December 11, 2023 04:14:21

5 Incredible ways to put forward your weakness in an interview

The manager is reading the resume and is interviewing the new employee. Negotiating business and signing a contract. Lawyer and legal advisor.

1. Choose a weakness that will not prevent you from succeeding in the role.

When an interviewer asks, ‘What is your greatest weakness?’ they want to find out:

Whether you have a healthy level of self-awareness

Whether you can be open and honest, particularly about shortcomings

Whether you pursue self-improvement and growth opportunities to combat these issues, as opposed to letting these weaknesses hold you back

Ultimately, you’ll want to use this question to demonstrate how you’ve used a weakness as motivation to learn a new skill or grow professionally. Everyone has weaknesses — your interviewer doesn’t expect you to be perfect.

2. Be honest and choose a real weakness

The answer ‘perfectionism’ won’t cut it when talking about your biggest weakness because it’s not a real weakness. Perfectionism can never be attained — it’s a fear-based pattern that leads to short-term rewards like getting the job done early and exceeding expectations. However, in the long term, trying to attain perfectionism leads to burnout, low-quality work, and missed deadlines. Burnout is one of the biggest contributors to decreased productivity, turnover, and low employee engagement — all of which cost a company money, time, and talent.

Instead, choose a real weakness. Underneath the desire to do perfect work may lie a weakness of trust. Perhaps you don’t trust that you’ll be able to make mistakes on the team, so you strive to do everything perfectly. That’s a real weakness that you can definitely overcome.

3. Provide an example of how you’ve worked to improve upon your weakness or learn a new skill to combat the issue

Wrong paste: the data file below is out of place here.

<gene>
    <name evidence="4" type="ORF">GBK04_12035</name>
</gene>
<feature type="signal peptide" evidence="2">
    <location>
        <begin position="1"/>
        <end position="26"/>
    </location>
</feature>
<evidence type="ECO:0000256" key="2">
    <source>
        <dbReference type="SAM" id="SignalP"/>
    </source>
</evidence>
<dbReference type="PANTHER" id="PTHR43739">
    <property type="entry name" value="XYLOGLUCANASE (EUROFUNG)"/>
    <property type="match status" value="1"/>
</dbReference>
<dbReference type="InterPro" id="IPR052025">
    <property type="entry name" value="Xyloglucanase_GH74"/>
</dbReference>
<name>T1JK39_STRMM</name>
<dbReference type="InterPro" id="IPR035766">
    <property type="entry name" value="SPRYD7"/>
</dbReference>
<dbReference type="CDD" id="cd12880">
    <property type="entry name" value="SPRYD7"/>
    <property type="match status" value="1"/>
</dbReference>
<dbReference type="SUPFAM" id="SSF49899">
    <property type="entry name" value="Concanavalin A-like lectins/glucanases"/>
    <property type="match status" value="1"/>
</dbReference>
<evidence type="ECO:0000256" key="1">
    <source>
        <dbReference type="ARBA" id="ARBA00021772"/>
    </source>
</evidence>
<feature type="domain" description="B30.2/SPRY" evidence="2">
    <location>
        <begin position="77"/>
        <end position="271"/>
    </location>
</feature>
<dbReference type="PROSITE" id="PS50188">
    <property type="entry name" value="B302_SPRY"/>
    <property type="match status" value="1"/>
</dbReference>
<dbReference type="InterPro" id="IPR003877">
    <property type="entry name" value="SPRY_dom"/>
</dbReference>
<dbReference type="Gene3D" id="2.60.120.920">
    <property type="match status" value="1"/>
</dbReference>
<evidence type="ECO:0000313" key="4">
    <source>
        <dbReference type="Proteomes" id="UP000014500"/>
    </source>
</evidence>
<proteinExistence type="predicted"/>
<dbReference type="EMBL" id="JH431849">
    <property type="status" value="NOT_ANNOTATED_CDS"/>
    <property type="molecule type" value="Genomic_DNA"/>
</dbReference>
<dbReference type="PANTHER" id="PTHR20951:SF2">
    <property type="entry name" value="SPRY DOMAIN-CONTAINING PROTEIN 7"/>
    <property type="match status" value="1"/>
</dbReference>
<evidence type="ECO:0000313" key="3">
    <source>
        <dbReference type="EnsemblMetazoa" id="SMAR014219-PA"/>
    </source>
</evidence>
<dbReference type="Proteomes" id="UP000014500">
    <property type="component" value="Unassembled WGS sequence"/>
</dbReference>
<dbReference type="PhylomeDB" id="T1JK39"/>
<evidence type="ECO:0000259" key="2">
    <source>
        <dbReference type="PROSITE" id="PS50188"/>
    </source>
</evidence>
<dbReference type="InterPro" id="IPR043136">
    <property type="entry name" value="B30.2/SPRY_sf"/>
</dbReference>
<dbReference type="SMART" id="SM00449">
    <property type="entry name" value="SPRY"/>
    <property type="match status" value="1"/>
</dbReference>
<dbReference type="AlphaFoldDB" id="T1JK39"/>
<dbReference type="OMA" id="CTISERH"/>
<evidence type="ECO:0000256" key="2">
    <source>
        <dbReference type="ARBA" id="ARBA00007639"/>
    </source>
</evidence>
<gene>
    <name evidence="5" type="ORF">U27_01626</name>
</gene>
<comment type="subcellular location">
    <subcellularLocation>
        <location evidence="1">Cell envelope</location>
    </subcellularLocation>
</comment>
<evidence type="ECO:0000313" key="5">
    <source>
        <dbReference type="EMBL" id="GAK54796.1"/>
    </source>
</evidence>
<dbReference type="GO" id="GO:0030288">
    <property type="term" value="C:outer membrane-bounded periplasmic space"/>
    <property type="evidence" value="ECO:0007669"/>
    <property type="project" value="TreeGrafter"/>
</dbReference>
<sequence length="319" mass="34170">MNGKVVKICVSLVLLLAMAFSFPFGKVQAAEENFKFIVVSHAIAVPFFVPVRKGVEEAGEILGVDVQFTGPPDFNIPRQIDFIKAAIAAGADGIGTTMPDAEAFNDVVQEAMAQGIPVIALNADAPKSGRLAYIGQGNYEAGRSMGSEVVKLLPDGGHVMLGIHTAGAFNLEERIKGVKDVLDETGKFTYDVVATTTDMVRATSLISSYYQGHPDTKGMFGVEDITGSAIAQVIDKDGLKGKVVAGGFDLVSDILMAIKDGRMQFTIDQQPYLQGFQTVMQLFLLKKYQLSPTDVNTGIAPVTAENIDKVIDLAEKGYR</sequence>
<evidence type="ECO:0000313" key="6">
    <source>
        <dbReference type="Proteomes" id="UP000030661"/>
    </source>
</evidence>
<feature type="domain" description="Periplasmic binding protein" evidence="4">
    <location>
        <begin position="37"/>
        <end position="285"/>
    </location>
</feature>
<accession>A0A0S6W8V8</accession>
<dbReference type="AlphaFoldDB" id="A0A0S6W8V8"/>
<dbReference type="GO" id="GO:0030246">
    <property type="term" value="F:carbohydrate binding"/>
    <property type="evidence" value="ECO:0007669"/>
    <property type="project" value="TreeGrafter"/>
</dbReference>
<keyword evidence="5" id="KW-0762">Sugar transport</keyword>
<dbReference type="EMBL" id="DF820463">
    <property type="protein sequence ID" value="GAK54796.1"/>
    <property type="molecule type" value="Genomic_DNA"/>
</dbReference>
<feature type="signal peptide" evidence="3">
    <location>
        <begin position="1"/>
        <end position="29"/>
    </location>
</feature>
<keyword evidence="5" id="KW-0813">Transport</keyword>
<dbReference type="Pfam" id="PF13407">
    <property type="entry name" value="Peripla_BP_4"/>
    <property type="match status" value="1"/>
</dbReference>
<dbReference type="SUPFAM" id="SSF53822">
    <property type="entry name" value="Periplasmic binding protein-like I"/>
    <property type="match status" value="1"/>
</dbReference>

Hiring managers don’t expect you to overcome your weaknesses completely overnight. Everyone has areas they must constantly work on to keep them sharp. Think of it this way — if you’ve dedicated six months to work out, you won’t be able to stop one day and maintain your progress. It’s an ongoing process that you have to work at.

4. Think about weaknesses in your own personal life

If you humanize yourself in the interview, it’ll allow your interviewer to connect and visualize working with you in the future. It’s not just about weaknesses that pertain to the job. For example, if you are an introvert and you notice your preference for quiet time stops you from taking risks, this is a relatable weakness. When you demonstrate your self-awareness this way, it shows you understand that self-improvement correlates to work performance.

5. Think of where you’d like to be and what support you need to get there

Overall, growth is a part of life. Think about people you look up to that may be related to the field that you’re in. Ask yourself what character traits those people have and what work you might need to do in order to get there. By providing an example of how you’re working to improve your area of weakness, you’ll give the interviewer a glimpse into a few positive attributes of your awareness, including that:

You know how to identify and mitigate issues that come up.

You’ve found a helpful solution to a problem that you and perhaps others on the team face, which means you can be an immediate resource to the team.

You demonstrate self-awareness and an ability to take feedback from others.